ST is open to partnering with companies in India


EB: What are the current global trends in the semiconductor market?

Francois Guibert, executive VP, STMicroelectronics & president of the company's Greater China and South Asia operations

The current global trends in the semiconductor market are based on the key requirements of the public, which are in the fields of saving energy, healthcare, connectivity and security. Due to a huge population, the requirement for medical monitoring is increasing. Second, whether it’s a small digital camera or a big TV screen—saving energy is very important. Third, the world needs more security; so people need passports, driving licences and IDs. As a result, the demand for chips is also rising. Last but not the least, connectivity is important, as everyone wants things to be done speedily. Semiconductor companies are developing solutions in all these areas.

EB: So, if these are the factors driving the growth of the market, how is technology changing?

Technology is changing fast. We are developing processors that enable low power consumption. Starting from the beginning, one needs to modify the process to ensure that it is optimised to lower consumption of power. We need to develop new technology for healthcare, for particular consumer segments, Micro-electro-mechanical systems (MEMS) solutions in GPS, etc.


The lab-on-chip is a good solution for detecting influenza and other diseases. You can put a bit of your saliva on just one chip and within a few minutes find out if you have been infected with a particular virus. This is again a new technology at the micro-finish level.

Today, there is a huge demand for power, as one needs to drive a lot of engines and control motors. Sometimes, there is a need to work on analogue systems that require power to move and drive things, and then there is the need for digital power—to enable fast calculation and processing. On top of that, one needs memory capabilities and, therefore, flash memory has to be incorporated. Keeping all these needs in mind, there is an effort being made to integrate all the solutions on one chip to come up with the most suitable system-on-chip.

EB: How do you view the microcontroller market in India?

Microcontrollers have a very good market. Surprisingly, it is growing faster than we expected. Microcontrollers offer mass market solutions, which are being used by many small and medium sized companies in China and India. To address the niche markets, microcontrollers are being developed for many fields and applications. The volumes are generally not very high in such cases, but if you combine all of them, then you have a huge number of requirements for all types of microcontrollers. Today, the requirement ranges from 8 bit microcontrollers with low power consumption to 32 bit high end microcontrollers with enhanced capability and cost effectiveness. Because of their competitive cost, people move directly from 8 bit to 32 bit, skipping 16 bit.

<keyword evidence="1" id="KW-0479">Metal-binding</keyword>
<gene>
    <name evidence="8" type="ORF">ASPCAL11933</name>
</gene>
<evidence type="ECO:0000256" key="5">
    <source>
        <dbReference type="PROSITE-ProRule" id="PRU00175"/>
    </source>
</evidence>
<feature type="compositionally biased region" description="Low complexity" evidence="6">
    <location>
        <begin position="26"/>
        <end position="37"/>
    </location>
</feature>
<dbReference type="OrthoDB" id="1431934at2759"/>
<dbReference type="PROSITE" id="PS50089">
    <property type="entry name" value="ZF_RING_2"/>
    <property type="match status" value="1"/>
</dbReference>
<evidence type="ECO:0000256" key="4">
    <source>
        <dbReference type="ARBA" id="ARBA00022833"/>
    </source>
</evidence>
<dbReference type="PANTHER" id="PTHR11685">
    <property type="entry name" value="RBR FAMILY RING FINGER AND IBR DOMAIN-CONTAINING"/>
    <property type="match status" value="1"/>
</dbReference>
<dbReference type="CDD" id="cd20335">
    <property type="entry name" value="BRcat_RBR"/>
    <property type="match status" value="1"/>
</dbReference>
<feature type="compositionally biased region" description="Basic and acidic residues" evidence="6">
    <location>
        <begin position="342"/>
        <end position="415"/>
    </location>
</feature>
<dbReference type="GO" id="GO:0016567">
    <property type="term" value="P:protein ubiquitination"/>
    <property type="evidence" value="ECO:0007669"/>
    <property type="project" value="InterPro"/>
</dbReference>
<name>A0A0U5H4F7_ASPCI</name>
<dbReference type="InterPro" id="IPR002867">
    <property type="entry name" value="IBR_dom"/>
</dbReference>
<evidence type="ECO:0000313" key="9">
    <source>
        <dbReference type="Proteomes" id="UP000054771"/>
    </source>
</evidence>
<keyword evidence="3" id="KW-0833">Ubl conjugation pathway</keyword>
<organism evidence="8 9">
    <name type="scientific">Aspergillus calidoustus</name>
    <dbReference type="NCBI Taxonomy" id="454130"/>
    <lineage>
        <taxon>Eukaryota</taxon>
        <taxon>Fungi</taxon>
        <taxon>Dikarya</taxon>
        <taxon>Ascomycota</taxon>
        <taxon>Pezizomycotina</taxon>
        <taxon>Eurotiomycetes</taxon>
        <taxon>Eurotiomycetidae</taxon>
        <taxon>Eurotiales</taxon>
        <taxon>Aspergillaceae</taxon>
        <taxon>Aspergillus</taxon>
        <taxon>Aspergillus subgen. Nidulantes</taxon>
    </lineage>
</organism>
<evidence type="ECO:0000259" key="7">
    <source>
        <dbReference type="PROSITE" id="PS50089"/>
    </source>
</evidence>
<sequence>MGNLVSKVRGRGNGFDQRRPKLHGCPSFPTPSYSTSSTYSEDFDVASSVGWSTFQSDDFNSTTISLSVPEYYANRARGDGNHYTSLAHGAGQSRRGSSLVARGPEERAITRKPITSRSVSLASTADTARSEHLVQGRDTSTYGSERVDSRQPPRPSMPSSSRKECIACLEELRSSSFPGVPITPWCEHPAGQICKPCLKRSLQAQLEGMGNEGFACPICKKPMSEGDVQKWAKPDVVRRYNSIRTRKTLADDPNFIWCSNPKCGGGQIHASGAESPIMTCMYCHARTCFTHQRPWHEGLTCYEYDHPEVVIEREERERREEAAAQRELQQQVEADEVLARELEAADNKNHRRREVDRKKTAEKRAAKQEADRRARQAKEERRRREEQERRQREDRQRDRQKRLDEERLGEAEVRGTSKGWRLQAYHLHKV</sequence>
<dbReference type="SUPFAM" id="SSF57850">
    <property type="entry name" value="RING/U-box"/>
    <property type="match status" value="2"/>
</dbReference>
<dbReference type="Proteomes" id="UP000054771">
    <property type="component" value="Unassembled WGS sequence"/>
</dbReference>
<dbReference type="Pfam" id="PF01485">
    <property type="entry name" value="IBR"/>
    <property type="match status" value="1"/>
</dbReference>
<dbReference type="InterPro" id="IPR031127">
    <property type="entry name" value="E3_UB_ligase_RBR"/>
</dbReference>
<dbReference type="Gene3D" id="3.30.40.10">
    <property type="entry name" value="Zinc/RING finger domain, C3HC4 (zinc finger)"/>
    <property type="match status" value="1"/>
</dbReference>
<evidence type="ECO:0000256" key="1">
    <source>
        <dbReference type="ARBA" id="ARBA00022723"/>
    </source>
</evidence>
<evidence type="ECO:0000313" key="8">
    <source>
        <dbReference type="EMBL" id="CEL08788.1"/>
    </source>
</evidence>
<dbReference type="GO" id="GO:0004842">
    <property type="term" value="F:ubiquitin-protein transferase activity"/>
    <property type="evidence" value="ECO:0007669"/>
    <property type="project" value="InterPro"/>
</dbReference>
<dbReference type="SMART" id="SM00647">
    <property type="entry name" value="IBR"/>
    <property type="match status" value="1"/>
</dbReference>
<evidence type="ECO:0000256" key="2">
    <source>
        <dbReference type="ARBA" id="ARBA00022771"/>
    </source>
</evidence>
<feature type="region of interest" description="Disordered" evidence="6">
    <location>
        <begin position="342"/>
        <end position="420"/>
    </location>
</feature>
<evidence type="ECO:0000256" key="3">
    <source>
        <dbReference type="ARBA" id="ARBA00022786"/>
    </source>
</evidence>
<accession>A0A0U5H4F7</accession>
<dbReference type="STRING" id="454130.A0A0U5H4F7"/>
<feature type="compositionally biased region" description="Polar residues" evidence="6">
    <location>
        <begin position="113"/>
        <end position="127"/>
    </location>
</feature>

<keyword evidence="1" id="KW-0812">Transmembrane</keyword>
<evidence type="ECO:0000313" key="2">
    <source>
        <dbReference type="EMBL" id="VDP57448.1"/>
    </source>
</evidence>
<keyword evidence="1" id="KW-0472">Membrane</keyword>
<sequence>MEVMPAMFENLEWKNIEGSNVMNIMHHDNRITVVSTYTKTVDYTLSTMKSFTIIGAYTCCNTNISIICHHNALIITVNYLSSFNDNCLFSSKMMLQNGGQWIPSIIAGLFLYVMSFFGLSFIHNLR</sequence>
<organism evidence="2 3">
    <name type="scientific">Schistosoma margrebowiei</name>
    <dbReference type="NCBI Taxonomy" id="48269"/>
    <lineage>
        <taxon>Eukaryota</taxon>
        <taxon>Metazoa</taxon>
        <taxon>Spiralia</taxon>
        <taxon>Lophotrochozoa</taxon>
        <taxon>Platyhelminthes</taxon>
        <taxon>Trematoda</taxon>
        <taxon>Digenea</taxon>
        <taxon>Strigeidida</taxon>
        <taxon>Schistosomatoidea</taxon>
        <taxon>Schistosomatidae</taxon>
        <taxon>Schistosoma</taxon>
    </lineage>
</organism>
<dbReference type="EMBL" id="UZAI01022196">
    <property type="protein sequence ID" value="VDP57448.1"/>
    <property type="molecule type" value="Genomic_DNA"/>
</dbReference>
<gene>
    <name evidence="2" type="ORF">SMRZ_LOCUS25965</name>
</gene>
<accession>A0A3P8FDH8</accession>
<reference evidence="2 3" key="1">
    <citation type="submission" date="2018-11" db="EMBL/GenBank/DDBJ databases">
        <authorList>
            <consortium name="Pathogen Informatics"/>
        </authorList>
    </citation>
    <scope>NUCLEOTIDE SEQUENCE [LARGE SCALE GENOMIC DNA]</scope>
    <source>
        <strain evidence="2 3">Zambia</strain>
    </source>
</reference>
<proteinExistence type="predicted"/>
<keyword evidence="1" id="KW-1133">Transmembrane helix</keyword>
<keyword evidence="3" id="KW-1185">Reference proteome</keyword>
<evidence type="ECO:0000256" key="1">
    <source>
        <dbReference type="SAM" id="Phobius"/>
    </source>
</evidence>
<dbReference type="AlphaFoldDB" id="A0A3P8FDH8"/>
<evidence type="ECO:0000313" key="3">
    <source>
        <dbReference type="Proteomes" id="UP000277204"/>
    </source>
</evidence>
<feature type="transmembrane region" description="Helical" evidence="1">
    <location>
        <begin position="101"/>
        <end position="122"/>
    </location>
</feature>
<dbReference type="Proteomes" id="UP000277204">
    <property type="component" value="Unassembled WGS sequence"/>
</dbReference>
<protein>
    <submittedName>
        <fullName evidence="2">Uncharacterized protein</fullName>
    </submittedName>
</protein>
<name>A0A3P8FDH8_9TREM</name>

India is today ripe for this market because it has such diverse industries. There is a requirement of microcontrollers in all major segments, such as lighting, motor controls, automotive, consumer durables, and we plan to develop solutions for many applications locally.

EB: What’s your take on the overall semiconductor market in India and what potential do you see in it?

There is huge potential which is linked to consumption in India. There is a growing requirement in the automotive sector because investment in this sector has started taking off in India. This will be applicable for the car body, dashboard, engine management, infotainment, etc, so more and more solutions will be developed locally. We are seeing a 40 per cent growth in our automotive revenue every year. In the next five to 10 years, the automotive business in India will become significant.

The Indian industrial, home appliance and lighting markets are also becoming strong. Microcontrollers have many applications in home appliances such as air conditioners, washing machines, dish washers and so on, for which local solutions will be developed.

In the consumer segment, set top boxes (STB) will always be important for the semiconductor industry. In the security segment, with the advent of e-passports, e-ID, etc, the semiconductor market will surely benefit, since, India is a high-volume market. Also, in the next 15-20 years, the growing importance of medical applications will impact the semiconductor industry.